Geochemical constraints on the origin of the Moon

  • Drake M
  • 2

    Readers

    Mendeley users who have this article in their library.
  • 15

    Citations

    Citations of this article.

Abstract

Hypotheses for the origin of the Moon involve variants on capture, double-planet, and fission processes. Double-planet and fission hypotheses are examined in the light of siderophile trace elements. The siderophile trace elements chosen (W, Re, Mo, P, Ga, Ge) have well understood geochemical behavior such that appropriate metal/silicate partition coefficients are available and their abundances in the lunar and terrestrial mantles 4.4-4.5 × 109years ago may be reasonably inferred. The fission hypothesis of Ringwood (1979) is not consistent with the behavior of Re, Mo, and P. The hybrid fission hypothesis of Wanke et al. (1983) overcomes many of the deficiencies of ringwood's hypothesis, but is not readily reconcilable with the behavior of Re and Ir. The double-planet hypothesis as most recently advanced by Newsom and Drake (1982, 1983) appears to be consistent with siderophile element behavior in the Moon. © 1983.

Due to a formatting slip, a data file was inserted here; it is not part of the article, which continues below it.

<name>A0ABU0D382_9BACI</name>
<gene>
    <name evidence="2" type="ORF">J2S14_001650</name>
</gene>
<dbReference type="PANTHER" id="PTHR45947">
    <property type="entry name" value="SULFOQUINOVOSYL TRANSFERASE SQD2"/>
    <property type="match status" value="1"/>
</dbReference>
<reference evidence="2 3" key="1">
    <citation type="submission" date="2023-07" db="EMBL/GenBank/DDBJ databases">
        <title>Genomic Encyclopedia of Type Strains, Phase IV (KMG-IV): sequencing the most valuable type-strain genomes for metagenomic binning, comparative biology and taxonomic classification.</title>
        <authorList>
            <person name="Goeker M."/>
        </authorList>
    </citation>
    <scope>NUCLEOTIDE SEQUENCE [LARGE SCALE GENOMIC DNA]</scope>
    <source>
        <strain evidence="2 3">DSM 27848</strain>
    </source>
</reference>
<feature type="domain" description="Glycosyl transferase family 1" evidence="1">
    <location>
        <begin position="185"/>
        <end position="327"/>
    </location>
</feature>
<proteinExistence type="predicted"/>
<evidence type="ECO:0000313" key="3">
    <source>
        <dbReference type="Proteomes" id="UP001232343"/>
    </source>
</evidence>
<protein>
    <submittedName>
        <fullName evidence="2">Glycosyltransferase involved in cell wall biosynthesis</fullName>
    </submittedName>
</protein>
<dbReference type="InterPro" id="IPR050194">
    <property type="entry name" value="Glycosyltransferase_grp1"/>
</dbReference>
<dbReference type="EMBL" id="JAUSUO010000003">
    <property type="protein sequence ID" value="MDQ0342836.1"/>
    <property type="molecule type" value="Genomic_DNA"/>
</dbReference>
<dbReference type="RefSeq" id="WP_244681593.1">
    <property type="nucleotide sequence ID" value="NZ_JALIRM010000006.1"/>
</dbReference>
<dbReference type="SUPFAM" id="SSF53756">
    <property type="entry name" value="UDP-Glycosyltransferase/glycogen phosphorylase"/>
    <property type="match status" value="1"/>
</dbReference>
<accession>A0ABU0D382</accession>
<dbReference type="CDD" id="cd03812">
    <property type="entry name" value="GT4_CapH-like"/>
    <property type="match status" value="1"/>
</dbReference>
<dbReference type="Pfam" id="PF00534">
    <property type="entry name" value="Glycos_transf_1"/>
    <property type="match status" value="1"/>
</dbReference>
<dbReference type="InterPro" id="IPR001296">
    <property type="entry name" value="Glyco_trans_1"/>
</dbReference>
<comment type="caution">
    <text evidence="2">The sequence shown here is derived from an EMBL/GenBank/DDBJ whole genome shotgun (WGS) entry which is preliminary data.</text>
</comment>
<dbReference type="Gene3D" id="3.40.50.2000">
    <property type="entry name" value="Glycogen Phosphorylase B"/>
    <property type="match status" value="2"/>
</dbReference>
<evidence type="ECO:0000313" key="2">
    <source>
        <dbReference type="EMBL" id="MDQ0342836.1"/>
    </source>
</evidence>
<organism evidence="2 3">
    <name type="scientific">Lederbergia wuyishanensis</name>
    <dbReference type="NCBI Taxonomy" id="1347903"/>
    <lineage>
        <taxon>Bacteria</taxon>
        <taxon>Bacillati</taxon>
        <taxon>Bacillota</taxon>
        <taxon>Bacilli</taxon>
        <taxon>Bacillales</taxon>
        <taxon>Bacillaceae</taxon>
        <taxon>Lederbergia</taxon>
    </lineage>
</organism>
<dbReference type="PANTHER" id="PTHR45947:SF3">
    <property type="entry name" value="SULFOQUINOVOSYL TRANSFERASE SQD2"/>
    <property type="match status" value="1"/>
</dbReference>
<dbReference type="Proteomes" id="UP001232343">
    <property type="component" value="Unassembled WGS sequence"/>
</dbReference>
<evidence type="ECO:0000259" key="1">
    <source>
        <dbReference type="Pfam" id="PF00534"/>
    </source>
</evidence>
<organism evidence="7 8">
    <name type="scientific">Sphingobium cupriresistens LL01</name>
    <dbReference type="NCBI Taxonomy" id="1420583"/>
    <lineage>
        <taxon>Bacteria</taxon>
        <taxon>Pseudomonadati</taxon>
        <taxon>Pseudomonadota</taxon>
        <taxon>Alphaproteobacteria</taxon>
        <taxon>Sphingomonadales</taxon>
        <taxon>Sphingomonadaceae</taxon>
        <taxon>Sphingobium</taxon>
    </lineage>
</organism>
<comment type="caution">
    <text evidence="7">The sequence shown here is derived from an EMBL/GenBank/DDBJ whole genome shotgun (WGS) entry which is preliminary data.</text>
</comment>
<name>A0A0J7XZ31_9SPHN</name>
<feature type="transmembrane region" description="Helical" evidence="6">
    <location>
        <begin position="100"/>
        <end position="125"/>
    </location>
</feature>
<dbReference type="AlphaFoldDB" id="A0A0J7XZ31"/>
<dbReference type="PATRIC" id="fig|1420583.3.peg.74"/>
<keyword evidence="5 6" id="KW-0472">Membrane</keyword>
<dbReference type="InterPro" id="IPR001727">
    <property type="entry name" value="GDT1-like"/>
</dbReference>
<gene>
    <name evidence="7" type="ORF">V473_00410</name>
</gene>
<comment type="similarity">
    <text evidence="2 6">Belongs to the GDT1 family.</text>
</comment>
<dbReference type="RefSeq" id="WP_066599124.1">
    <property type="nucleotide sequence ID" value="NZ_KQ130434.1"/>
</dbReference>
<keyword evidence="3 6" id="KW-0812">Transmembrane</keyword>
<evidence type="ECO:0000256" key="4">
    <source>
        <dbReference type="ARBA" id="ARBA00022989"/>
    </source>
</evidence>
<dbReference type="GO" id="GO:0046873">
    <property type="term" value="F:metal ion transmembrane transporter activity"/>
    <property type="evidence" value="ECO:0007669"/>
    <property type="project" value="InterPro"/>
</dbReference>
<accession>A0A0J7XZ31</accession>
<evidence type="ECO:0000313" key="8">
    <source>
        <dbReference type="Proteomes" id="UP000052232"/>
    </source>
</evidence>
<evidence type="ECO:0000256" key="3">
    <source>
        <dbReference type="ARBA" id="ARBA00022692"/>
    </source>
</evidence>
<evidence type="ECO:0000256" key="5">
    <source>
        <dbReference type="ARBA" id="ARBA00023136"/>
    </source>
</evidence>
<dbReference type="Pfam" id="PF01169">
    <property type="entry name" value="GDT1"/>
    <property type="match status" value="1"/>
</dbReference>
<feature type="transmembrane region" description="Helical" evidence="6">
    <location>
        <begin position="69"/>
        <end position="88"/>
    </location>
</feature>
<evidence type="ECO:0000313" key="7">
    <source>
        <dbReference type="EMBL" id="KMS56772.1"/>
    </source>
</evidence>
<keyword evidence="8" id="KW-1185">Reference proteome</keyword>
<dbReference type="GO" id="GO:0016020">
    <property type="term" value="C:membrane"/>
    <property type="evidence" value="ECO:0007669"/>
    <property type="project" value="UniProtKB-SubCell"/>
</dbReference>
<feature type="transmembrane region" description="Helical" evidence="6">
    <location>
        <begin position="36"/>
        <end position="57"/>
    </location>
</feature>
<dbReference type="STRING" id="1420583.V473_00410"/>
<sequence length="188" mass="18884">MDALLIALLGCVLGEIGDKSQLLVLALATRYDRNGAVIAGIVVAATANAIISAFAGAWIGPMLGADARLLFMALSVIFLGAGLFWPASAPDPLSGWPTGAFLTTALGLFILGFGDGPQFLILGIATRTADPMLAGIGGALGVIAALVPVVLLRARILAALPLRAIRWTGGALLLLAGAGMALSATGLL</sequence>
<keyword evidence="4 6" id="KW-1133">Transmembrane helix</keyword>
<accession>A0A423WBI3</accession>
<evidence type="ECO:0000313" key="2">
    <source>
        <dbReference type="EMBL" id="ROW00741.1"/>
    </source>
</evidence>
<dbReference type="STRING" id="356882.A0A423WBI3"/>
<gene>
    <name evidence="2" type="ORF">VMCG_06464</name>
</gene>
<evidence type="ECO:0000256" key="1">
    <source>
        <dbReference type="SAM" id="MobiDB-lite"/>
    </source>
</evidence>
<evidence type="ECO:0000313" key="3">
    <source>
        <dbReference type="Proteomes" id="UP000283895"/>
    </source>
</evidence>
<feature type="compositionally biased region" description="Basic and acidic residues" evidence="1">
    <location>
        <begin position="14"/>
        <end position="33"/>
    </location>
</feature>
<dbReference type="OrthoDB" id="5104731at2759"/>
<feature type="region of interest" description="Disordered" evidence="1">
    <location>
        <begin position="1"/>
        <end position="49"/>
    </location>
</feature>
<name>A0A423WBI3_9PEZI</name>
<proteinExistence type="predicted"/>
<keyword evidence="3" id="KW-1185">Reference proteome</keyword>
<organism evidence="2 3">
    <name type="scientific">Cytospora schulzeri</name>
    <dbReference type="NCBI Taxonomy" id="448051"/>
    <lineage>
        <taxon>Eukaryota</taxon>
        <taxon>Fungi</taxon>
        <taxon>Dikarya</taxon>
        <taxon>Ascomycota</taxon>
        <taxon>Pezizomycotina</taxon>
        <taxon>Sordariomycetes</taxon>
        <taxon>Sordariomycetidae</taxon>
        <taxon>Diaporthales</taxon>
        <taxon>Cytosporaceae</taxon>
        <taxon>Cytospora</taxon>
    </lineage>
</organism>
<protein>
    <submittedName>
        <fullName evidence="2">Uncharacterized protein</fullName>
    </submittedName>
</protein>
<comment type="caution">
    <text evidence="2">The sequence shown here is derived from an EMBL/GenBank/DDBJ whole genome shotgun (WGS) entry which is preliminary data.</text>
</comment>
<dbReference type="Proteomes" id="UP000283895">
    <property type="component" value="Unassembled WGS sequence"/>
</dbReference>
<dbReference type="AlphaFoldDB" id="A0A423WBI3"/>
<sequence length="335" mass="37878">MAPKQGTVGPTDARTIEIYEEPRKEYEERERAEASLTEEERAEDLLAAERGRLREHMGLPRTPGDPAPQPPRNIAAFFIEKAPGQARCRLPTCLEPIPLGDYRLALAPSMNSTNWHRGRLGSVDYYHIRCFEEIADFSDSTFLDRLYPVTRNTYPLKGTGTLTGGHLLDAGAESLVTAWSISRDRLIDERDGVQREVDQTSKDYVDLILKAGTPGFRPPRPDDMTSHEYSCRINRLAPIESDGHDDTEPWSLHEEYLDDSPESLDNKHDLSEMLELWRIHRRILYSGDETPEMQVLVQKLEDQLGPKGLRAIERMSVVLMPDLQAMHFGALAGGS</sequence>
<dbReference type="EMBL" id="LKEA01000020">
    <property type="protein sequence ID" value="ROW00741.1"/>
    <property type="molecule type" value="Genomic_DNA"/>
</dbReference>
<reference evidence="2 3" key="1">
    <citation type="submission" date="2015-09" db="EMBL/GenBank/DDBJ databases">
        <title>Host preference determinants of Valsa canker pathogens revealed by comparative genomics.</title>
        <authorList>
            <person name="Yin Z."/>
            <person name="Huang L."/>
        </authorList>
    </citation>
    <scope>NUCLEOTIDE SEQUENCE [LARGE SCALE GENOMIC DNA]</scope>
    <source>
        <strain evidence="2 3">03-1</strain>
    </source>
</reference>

Get free article suggestions today

Mendeley saves you time finding and organizing research

Sign up here
Already have an account ?Sign in

Find this document

Authors

  • Michael J. Drake

Cite this document

Choose a citation style from the tabs below

Save time finding and organizing research with Mendeley

Sign up for free